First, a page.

Wait for your promotion, work that in. When you get to senior director, I do therapeutic consultation. So what you said in that very eloquently written job description is that in the world of technology, which a lot of admins and developers and architects and consultants are a part of, there’s a lot of different avenues and ways you can go based on what your career goals are and your skills because you didn’t start out as an architect, right?

Shannon:
No, I did not.

Mike:
What did you start out as?

Shannon:
So I started in this ecosystem, not even as an admin. I started on the sidelines being a fan girl.

Mike:
Oh.

Shannon:
Yeah, so we had a conversation back in 2016 and I talked a little bit more about my journey to admin, because I started actually on the phones in a call center and a lot of Excel workbook work, learning how to do formulas in Excel, and then learning a little bit of Visual Basic, translating those skills into maybe learning a little bit about databases. And then I became a SharePoint administrator. So it was a journey even into becoming an admin, which was really cool. And then from an admin, I became a business systems analyst, and I grew into a senior business systems analyst and a developer, and then I took those skills and moved into consulting.

Mike:
So boy, SharePoint, good job for that. That was a brave move. What was it that you saw… By the way, I think I would call you a super user back then. If you were in my org and you were being very awesome about Salesforce, I’d call you a super user. I had some super users. I had little fans and pendants made up for them. What was it in tech that got you? Because I feel like people sometimes get into a tech career and then they fall out. You get into any career and you fall out. I sold cars for a day. I realized it wasn’t for me. What was it that hooked you?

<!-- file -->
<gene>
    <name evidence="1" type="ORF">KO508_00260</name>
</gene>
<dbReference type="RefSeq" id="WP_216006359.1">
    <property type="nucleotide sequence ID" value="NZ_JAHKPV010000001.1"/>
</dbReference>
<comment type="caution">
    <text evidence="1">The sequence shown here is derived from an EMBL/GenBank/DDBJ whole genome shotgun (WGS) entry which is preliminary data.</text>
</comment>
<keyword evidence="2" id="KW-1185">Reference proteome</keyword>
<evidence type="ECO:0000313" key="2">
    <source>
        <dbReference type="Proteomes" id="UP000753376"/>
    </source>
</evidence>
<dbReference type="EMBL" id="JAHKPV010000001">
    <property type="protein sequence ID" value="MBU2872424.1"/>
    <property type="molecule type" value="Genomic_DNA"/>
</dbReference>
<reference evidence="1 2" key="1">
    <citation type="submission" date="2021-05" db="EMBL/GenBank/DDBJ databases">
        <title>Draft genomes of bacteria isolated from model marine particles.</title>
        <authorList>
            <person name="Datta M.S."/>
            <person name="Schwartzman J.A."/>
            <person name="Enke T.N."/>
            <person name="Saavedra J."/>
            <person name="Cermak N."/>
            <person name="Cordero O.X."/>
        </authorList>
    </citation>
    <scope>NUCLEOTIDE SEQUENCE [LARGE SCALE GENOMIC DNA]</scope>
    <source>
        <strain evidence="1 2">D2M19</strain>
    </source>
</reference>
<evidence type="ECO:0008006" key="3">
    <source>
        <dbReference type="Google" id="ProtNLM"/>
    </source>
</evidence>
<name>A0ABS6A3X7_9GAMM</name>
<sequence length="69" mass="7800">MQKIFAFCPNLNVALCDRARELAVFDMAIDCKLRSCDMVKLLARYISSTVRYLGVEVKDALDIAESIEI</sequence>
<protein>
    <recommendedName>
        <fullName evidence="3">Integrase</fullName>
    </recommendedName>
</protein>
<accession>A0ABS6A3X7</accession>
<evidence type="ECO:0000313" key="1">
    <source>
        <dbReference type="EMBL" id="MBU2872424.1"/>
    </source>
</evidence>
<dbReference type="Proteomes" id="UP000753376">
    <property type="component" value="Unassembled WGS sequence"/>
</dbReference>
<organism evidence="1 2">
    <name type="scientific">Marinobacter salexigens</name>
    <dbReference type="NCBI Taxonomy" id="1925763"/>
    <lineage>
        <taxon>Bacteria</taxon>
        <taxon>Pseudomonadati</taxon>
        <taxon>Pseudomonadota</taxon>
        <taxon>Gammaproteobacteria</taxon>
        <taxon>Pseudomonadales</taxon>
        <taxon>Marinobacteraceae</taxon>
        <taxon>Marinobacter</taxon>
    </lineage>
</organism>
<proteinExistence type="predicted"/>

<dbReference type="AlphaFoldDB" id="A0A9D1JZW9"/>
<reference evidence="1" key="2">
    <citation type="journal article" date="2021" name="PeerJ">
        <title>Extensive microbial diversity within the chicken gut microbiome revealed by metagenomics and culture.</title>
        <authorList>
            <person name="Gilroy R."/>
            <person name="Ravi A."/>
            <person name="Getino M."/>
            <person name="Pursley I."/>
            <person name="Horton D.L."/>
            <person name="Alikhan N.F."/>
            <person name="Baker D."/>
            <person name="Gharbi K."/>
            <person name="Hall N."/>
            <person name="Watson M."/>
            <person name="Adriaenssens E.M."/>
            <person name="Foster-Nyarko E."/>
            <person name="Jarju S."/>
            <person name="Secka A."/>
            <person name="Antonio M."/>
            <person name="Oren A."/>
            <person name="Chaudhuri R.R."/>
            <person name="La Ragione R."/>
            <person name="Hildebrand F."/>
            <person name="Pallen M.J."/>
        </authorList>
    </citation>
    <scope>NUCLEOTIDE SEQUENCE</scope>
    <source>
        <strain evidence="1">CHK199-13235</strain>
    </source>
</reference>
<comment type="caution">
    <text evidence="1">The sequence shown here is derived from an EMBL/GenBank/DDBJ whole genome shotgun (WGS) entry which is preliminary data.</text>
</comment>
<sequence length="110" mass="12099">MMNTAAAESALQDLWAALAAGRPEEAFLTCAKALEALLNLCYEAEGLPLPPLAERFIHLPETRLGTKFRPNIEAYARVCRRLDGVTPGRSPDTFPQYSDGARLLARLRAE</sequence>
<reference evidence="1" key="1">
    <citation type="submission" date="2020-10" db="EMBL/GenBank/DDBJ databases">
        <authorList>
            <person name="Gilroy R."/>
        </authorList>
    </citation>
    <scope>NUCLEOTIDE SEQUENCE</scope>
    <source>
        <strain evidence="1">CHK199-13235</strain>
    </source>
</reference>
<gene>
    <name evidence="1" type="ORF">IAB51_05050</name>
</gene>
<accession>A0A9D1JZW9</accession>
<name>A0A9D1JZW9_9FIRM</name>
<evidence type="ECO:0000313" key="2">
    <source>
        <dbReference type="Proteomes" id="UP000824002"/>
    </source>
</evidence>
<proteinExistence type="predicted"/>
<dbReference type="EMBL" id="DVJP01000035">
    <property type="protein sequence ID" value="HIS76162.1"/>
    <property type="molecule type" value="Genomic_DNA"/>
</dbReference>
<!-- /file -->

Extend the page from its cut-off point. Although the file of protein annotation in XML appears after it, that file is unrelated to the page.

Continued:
Shannon:
Yeah, that’s a great question, by the way. So I think that in the journey to tech and in the journey to IT, I had a couple of stops and really cool divisions. So I worked in a service center and I worked in their BizOps team. I worked in sales and I worked in the sales ops team, and then I worked in IT. And I think that the journey along the way, I got deeper and deeper into technical spaces and the people, I think, are the big thing. The farther away I got from just the regular business problems, and the closer I got to technical or platform related, things became more, I don’t know, interesting, a little bit more challenging in some ways. And the people were just super cool. I don’t know, I always had a little bit of, I think, a bias. I always thought the people that could code were really cool and really smart, and I wanted to be around them because I was hoping some of that shine would rub off on me.

But it’s really cool because they also, I think… I was lucky enough to work in technical teams where they were very much sharing the space, and they would welcome newbies in, and if you said, “Hey, I’m really interested in engineering,” they’d be like, “Oh, what? Let me show you this thing that I built.” And I feel like I was really lucky, but also it’s just a really cool place. I don’t know. We work on really cool things and there’s just a lot of really cool people, and I don’t know, it’s just a special mix. Does that make sense?

Mike:
Yeah. Well, it doesn’t have to make sense. It’s your answer. I also have been known to go to Dreamforce. This was 100 ago when Dreamforce used to hand books out, and I would put the developer Apex code book on my head just hoping as I walked around, maybe some of that sunk in.

Shannon:
Yeah, we give our plants Miracle Grow. It’s like Miracle Grow. It’s like, “Maybe it’ll work.”

Mike:
Maybe, maybe. It didn’t, by the way, so not Miracle Grow, even though I do Miracle Grow. So as you were kind of giving that description, the Steve Jobs quote came to me that’s a favorite quote of mine. He said, “You can’t connect the dots looking forward. You can only connect them looking backwards. So you have to trust that the dots will somehow connect in your future.” Obviously, looking back as you described how you got to where you are now and then how you started as a call center agent, it makes sense. You can connect those dots. But obviously as you were progressing through your career, it probably was less obvious. As you were looking for different jobs or different career changes, was it a challenge of the technology that drove you? Was it titles? Because I know for myself, I went through a period of a decade where I felt like I was chasing a title because all of my friends had titles. Or was it something else?

Shannon: